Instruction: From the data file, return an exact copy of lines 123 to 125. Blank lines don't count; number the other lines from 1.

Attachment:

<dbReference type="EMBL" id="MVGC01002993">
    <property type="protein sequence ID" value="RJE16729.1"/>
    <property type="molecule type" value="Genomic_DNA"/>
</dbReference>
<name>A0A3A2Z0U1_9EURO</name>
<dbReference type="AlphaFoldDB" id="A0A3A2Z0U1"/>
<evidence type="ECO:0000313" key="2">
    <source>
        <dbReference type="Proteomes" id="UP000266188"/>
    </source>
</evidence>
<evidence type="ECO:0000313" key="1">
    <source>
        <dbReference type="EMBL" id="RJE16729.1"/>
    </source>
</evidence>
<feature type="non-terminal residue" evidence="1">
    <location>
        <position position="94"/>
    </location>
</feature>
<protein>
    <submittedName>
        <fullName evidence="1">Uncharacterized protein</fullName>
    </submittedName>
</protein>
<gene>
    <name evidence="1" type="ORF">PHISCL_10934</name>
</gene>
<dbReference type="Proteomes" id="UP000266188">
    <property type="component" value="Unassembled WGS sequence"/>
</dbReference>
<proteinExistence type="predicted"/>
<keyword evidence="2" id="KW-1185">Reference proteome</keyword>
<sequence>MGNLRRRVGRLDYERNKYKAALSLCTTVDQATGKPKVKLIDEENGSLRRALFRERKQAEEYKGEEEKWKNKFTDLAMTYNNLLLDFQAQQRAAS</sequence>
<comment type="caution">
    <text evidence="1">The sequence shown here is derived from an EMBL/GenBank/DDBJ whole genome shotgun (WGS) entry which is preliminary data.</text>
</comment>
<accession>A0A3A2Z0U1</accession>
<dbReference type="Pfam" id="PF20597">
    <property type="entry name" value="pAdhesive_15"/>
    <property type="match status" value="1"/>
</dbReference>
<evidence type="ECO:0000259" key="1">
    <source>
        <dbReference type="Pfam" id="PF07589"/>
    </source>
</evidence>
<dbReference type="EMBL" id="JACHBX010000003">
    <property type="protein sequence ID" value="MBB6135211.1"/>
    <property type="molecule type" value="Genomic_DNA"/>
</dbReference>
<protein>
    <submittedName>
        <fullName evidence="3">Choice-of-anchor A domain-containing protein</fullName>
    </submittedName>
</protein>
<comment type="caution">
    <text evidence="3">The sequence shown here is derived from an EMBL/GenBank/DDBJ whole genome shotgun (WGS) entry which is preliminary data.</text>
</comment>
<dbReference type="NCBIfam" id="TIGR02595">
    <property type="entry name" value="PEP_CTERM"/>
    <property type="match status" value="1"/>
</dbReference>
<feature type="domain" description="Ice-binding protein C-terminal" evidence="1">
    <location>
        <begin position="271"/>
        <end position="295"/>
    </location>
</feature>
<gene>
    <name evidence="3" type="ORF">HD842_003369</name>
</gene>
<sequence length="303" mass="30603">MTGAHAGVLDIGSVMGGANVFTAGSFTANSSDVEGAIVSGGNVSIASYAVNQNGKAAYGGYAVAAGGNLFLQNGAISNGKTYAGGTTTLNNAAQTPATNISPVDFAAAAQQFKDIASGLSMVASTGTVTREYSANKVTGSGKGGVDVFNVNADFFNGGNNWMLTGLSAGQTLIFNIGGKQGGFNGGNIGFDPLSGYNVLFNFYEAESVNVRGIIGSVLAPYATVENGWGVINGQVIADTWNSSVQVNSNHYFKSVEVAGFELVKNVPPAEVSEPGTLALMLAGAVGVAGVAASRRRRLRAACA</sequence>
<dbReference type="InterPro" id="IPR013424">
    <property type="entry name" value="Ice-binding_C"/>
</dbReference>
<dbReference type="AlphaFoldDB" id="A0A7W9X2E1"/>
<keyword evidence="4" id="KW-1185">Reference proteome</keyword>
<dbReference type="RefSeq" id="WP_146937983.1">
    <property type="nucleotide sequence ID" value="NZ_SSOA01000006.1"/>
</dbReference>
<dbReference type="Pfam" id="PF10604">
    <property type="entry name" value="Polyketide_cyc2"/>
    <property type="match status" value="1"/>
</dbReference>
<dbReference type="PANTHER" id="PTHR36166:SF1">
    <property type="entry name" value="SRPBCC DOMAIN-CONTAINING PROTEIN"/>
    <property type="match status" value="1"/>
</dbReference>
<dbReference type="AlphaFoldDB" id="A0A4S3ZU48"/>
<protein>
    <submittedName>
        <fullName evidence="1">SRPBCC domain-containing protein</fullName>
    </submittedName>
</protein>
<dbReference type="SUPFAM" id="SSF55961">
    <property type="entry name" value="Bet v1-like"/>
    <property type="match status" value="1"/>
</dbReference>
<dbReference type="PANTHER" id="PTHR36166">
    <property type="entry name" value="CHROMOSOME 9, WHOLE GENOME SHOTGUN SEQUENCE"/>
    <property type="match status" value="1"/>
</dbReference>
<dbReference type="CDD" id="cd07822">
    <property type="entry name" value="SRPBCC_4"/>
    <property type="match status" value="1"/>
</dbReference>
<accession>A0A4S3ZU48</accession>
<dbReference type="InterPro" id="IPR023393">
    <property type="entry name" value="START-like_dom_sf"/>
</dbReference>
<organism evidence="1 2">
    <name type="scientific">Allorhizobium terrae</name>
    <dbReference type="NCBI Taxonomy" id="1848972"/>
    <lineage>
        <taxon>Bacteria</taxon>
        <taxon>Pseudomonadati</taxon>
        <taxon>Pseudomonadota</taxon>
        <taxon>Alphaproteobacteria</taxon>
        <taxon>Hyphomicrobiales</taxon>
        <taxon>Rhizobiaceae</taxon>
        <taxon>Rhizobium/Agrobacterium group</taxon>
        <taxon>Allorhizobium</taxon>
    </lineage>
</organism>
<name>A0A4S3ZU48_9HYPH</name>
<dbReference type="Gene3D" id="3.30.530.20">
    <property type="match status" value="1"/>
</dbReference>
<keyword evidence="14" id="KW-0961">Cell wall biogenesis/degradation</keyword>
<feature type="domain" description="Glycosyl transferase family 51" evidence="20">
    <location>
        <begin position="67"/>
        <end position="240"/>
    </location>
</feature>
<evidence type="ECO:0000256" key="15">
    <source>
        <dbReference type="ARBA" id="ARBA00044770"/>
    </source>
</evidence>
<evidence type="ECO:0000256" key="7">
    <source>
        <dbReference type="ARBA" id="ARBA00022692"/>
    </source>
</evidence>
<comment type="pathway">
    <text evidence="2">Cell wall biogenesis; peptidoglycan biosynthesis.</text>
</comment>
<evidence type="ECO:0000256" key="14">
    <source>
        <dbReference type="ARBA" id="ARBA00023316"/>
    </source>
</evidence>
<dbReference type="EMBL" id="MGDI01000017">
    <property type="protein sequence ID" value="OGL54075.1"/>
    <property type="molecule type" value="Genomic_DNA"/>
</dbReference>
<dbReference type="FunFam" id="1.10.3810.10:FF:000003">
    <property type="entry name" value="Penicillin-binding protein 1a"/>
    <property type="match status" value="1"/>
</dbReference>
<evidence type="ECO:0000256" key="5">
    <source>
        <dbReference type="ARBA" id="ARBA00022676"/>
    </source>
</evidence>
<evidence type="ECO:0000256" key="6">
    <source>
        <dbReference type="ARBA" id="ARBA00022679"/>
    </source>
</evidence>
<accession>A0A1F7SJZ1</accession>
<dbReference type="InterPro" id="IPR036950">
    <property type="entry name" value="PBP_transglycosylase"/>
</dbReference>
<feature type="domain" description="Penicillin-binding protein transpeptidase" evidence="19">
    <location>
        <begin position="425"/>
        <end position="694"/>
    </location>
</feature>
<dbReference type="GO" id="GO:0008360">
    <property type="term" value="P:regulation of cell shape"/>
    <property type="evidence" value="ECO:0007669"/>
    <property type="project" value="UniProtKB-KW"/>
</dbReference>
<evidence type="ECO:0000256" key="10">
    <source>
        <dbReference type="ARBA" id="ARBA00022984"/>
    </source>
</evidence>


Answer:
        <taxon>Rhizobium/Agrobacterium group</taxon>
        <taxon>Allorhizobium</taxon>
    </lineage>